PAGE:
When Roger Goodell walks to the podium to announce the first pick of the 2013 NFL draft, it is widely expected that he will call Luke Joeckel's name for the Kansas City Chiefs. That's a good thing for Chiefs fans, because the Texas A&M offensive tackle is the safest possible move the franchise could make.
New head coach Andy Reid and the entire Kansas City organization are looking to start a new chapter with the franchise, and taking a player at a fundamental position of need like offensive tackle should be a no-brainer when rebuilding a franchise.
The Chiefs would draft Joeckel with the intention of having him start at left tackle for 10 years or more.
There is no doubt that Kansas City will also consider the other top tackles in the 2013 class as well—Central Michigan’s Eric Fisher and Oklahoma’s Lane Johnson—but Joeckel's raw skill and the room he has to grow as an athlete makes this a simple pick for the Chiefs.
As if the physical skills Joeckel possesses weren't enough to wow Kansas City, his team-first mentality and beyond-his-years maturity should give the Chiefs the reassurance that he will be able to handle the pressure associated with going No. 1 overall.
Joeckel told Clare Farnsworth of Seahawks.com about how much he loves playing offensive line and how he feels he was born to play the position:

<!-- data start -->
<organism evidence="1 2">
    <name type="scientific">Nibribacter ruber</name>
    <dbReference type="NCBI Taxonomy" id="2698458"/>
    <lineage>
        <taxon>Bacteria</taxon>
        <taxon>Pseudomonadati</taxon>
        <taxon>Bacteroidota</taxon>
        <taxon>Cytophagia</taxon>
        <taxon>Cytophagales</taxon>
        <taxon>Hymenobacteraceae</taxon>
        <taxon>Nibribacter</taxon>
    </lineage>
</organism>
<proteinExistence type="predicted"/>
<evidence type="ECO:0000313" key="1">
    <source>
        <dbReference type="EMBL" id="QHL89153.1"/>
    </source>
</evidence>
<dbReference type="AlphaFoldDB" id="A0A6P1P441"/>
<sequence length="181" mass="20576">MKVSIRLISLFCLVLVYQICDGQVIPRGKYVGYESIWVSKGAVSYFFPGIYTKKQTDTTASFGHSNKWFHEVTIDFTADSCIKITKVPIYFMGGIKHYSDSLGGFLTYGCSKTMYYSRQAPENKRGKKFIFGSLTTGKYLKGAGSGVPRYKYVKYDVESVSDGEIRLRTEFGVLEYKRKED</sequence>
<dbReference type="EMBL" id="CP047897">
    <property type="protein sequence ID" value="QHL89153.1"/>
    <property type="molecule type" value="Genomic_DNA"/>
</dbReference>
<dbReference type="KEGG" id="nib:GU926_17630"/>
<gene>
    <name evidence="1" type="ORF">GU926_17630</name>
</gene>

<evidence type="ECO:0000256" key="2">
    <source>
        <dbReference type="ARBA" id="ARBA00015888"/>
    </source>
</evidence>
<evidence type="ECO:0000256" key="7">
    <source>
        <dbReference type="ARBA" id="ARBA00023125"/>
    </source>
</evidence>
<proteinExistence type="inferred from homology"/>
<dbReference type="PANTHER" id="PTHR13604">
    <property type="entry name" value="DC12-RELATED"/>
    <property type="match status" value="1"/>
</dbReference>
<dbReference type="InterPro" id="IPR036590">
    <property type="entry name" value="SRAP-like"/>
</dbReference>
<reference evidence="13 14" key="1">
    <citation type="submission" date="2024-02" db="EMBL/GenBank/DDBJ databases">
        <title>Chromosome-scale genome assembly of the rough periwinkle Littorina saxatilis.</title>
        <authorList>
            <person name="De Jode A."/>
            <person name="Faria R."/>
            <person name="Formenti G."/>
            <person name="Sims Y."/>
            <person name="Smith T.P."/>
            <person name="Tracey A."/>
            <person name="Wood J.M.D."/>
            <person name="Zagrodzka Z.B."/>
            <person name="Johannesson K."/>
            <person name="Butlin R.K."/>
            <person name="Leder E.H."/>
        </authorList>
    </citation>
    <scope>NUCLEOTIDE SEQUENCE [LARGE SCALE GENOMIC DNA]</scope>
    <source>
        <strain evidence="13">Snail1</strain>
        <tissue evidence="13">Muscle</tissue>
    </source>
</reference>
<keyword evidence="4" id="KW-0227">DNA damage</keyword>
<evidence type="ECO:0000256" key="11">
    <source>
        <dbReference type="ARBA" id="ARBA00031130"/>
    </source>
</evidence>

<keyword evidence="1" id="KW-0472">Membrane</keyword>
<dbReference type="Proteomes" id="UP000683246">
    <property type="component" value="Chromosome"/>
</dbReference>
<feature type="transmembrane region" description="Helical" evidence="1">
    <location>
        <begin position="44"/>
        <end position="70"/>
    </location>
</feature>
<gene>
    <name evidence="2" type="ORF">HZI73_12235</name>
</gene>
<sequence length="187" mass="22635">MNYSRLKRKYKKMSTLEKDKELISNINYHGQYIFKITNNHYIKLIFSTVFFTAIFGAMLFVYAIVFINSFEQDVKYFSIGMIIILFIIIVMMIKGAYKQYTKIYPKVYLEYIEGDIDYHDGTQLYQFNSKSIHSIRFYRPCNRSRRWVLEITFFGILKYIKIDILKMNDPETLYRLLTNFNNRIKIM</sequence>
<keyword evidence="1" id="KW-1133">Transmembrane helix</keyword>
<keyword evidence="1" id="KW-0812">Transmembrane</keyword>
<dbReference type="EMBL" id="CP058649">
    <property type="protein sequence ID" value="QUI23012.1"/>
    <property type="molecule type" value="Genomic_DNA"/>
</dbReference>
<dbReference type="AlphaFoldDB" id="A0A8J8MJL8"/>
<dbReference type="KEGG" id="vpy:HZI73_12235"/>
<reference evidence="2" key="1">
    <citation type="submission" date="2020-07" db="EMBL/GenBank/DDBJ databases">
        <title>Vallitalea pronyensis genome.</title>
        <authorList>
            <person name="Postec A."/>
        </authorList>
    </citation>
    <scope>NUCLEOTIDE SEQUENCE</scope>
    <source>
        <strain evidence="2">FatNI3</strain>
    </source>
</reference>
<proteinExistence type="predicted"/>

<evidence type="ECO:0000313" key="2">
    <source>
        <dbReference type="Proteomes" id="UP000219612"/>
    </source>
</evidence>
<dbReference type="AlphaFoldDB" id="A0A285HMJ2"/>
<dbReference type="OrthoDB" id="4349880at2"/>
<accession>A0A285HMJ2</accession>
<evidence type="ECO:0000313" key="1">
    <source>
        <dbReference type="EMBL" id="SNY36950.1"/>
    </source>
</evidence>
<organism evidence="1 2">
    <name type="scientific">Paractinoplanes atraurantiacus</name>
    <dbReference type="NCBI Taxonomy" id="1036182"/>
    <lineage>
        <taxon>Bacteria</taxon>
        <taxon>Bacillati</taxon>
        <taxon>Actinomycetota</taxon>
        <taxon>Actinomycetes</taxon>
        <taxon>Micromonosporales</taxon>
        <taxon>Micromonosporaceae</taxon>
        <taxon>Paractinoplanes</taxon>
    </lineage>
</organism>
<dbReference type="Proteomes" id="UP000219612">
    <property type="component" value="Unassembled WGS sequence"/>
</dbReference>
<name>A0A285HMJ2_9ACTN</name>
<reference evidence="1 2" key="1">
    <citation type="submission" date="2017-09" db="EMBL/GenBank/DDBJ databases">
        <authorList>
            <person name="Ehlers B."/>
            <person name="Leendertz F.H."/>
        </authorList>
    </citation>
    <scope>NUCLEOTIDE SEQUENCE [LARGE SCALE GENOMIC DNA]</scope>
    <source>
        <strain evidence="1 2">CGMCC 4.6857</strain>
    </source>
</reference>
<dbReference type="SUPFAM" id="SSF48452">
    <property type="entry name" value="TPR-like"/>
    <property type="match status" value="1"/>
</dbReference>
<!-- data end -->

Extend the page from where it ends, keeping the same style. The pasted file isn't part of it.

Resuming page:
I love offensive line…The offensive line is what I was born to play. I loved the physical aspect of it. You finish every play with a one-on-one block. There are not many other positions on the field like that. I love that part of it. I’m a background guy, and that’s why I belong on the offensive line.
The hardest part about finding a No. 1 overall pick in the NFL draft is selecting a player who is not only able to deal with the pressure of carrying a struggling franchise but is also enthusiastic about the challenge.
While that weight can be too much for certain players to handle, all signs point to Joeckel having the mental strength and maturity to deal with the rigors of becoming the face of the Chiefs' franchise and Andy Reid’s tenure with Kansas City.
Not only will Joeckel handle the pressure of being the No. 1 overall pick, but he will also thrive and use those emotions with his serious physical gifts to dominate at the next level.
The Chiefs would get a bona fide physical freak if they drafted Joeckel—6’6” and 306 pounds—and his unique mixture of length, strength and speed make him the total package at offensive tackle, especially on the left side.
There will undoubtedly be a transition period as Joeckel makes the jump to the big leagues, but with the raw skill and mental aptitude to be a franchise left tackle for the better part of a decade, it won’t be long before he is dominating the NFL.
Kansas City must take Joeckel No. 1.
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